Time for a slow feast: Showcasing traditional White Earth foods“We’re having a grand dinner to celebrate some of our traditional foods, and to celebrate Slow Food, the international organization and movement,” said Winona LaDuke, founding director of White Earth Land Recovery Project.
By: Vicki Gerdes, Forum News Service
DETROIT LAKES, Minn. — The White Earth Land Recovery Project is encouraging people to eat more slowly.
The nonprofit organization will host a Slow Food Feast on March 9 at the Historic Holmes Theatre Ballroom in Detroit Lakes to directly benefit community-based programs.
“We’re having a grand dinner to celebrate some of our traditional foods,” said founding director Winona LaDuke, “and to celebrate Slow Food, the international organization and movement.”
Slow Food is an idea, a way of living and a way of eating, LaDuke explained. It is part of a global, grassroots movement with thousands of members in more than 150 countries that links the pleasure of food with a commitment to community and the environment.
In short, Slow Food aims to be everything fast food is not.
“Ten years ago, in 2003, the White Earth Land Recovery Project won the International Slow Food Award for our work to protect wild rice from genetic engineering,” LaDuke said. “We’re going to be remembering that, and taking a look at Slow Food in 2013, 10 years later.”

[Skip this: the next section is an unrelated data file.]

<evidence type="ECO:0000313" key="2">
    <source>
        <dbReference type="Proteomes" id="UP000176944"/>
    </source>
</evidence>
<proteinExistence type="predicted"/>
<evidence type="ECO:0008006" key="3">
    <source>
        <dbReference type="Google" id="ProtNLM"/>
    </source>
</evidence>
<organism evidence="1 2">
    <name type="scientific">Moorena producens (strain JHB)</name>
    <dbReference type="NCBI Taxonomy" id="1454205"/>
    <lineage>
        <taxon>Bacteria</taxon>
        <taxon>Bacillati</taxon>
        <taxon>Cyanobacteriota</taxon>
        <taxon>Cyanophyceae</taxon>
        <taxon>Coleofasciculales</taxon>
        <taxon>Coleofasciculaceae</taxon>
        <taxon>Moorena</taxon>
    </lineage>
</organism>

The dinner, which begins at 6 p.m., will include a variety of “heritage” corn and squash — foods grown from seeds that have been preserved to grow just as they were hundreds of years ago.
“We’re talking some heritage corn varieties that are 500 years old,” LaDuke said, noting that the program that will be presented during the festivities will focus on “celebrating our heritage foods.”
There will also be live musical entertainment, though the arrangements for that portion of the festivities were still being finalized.
Tickets are $25 per person, or $40 per couple, and must be purchased in advance. No tickets will be sold at the door, LaDuke said.
“Otherwise, we won’t know how much food to cook,” she added.
Besides heritage squash and corn dishes, the menu will also include fry bread drizzled with chokecherry syrup, fresh walleye culled from fisheries on the Red Lake Reservation and more.
As an International Slow Food Award winner in 2003, the White Earth Land Recovery Project wants to demonstrate its commitment to living better and eating healthier, which speaks to the core of the overall mission.
During the Slow Food event, the group will share its history and current efforts to use sustainable means of living that don’t destroy Mother Earth.
“We hope to raise some funds for our work, and also to let people know what it is we do and why we’re proud of these traditional, heritage foods,” LaDuke said.
The White Earth Land Recovery Project, founded in 1989, is a multi-issue, nonprofit, Native American organization based on the White Earth Indian Reservation.
Its approach to systemic change is honed with almost two decades of experience, and today it is one of the largest reservation-based nonprofit organizations in the U.S.
For more information about the dinner, visit www.welrp.org and RSVP as soon as possible by calling the Holmes Theater box office at 218-844-7469.